Talking to heaven? I don't think so!
What a fatal career move! I've been trying to make a living writing for people who are, well, living. The big money is in talking to the dead!
James Van Praagh, the multi-million-dollar medium, has been enjoying the high life atop the New Times best-seller list for weeks. The how-to-book allegedly explains how to communicate with those having no brain waves. (I am referring, of course, to the dead and not to the thousands who have each paid $22 for his book or $250 for a psychic session.)
The author of Talking to Heaven claims he is, and I quote, "a survival evidence medium . . . able to bridge the gap between two planes of existence, that of the living and that of the dead, by providing evidential proof of life after death via detailed messages."
As a person of faith, I believe in life after death. (I sometimes, however, wonder about life after forty.) But, I've got to admit, I don't believe in medium Van Praagh or any of his psychic friends.
For instance, Jean Dixon, who also had a best-selling book, gained fame for predicting the assassination of President Kennedy. Then, again, so did my chronically conservative grandfather who announced, "Somebody's gonna kill that young, liberal whipper-snapper." What doesn't appear on Dixon's resume' is that she also predicted that Richard Nixon would win the 1960 election--not Kennedy--and that the Russians would beat us to the moon.
I did much better than Dixon when I wrote the "Swami Watkins" column which predicted my high school's sports scores. I had a 95% record and accurately predicted that the season's golf tournament would be rained out. My inspiration was not psychic powers but probably a breakfast diet of cold pizza. (Click for my exclusive predictions for the new year.)
Here's medium Van Praagh's secret--be very vague. On "Good Morning America" he amazed a New York writer by telling her that her father wanted to talk about shoes. She immediately burst into tears. "I used to polish my dad's shoes." Now, I'm assuming that virtually everyone in New York wears shoes. The medium only provided a very general category, and the woman filled in the specific details herself. He then followed this lead to provide other "amazing details" such as "he likes shiny shoes."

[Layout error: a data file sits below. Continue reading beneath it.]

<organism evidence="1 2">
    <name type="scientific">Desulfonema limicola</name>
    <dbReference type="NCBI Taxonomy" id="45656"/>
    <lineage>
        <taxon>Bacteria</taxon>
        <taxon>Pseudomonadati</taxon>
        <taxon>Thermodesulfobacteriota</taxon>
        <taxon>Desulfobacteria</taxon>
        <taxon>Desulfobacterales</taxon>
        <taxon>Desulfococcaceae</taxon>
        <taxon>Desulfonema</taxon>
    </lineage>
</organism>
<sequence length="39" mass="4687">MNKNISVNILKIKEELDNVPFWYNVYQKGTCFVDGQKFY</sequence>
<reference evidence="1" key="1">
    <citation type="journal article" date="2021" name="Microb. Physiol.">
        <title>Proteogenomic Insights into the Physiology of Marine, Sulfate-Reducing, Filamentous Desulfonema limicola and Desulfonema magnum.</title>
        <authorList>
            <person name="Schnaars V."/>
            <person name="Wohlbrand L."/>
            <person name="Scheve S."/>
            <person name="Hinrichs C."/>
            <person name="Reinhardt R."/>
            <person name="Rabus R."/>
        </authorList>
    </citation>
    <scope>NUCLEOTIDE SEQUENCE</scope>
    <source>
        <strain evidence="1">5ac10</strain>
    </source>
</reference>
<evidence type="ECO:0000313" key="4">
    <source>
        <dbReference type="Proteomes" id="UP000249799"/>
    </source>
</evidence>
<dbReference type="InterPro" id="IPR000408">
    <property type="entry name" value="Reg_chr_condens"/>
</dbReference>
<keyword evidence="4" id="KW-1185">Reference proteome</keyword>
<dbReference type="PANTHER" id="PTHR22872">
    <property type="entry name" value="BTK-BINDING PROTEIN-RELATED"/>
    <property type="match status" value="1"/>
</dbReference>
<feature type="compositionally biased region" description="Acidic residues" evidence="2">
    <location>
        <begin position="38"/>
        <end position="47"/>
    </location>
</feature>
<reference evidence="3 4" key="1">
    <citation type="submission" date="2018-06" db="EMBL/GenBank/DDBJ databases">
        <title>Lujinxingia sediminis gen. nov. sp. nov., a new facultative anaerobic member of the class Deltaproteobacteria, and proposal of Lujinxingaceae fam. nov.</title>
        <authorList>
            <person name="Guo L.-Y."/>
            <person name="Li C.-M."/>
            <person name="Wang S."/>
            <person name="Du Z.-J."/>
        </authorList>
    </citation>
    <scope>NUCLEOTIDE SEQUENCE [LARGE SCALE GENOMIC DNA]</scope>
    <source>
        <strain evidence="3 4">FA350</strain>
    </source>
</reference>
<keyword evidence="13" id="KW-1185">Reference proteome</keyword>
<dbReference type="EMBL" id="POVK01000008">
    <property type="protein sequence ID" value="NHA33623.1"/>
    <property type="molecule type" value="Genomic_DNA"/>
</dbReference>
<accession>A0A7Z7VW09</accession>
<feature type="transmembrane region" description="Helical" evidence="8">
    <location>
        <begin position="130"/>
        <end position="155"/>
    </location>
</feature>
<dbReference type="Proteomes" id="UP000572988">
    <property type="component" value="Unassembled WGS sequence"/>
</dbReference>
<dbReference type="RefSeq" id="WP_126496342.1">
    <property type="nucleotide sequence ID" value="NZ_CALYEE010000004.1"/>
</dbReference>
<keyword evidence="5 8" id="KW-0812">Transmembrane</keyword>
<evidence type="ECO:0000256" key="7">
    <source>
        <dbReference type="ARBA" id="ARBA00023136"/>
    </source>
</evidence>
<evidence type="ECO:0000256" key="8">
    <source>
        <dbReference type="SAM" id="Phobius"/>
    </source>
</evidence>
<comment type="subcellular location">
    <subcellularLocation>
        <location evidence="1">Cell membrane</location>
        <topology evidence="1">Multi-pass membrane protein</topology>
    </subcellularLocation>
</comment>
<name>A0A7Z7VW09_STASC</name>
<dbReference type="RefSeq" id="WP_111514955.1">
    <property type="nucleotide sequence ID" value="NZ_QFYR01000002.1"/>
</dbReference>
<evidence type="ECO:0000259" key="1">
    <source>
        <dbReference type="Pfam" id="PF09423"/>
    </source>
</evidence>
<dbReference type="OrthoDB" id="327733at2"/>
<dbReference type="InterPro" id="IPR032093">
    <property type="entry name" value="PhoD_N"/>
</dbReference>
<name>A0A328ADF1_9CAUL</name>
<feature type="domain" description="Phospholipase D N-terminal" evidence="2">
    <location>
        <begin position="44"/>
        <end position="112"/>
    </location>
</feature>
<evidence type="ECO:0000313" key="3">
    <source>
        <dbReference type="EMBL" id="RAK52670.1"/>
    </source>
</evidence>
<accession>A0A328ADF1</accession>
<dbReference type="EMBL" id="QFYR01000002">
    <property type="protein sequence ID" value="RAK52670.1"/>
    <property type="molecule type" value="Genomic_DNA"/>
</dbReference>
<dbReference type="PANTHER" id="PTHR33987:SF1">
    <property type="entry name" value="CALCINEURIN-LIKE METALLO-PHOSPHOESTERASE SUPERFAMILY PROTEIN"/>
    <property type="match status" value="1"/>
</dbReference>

Van Praagh explains his vagueness by the fact that he doesn't hear voices (that should reassure a court-appointed psychiatrist), but he senses the deceased feelings. "I sense laughter," he told another subject on "The View" talk show. "Yes," she gushed. "My uncle had a wonderful sense of humor." Another safe guess. Everyone, except IRS auditors, has a sense of humor.
And the medium seemed to be as wrong as many times as he was right. He had a message from beyond from a living person on the morning news show. (The ancient Hebrews assured the survival of the fittest prophets by killing those who didn't have perfect prediction records.)
Van Praagh's success is based on our deep desire to know something about life after death. That's perfectly normal and understandable. But, save your twenty bucks. The Gideons will give you a Bible, which provides much more specifics on life after death, absolutely free.
Wait! What's this? Yes, I have a feeling that someone who recently died has a message for you. He's grumbling about taxes. That's right, he never liked paying taxes. And I sense that he wore shoes and had a wonderful sense of humor.
Copyright © 1998 James N. Watkins
It is quite fun to read your perspective on things and absurdity of the things people will buy, write, and/or promote to make a buck. The whole psychic thing and the best-selling Talkig to Heaven would be enough to make me fall off my chair laughing if they were so sad on the other hand. Asklands@aol.com (April 1998).
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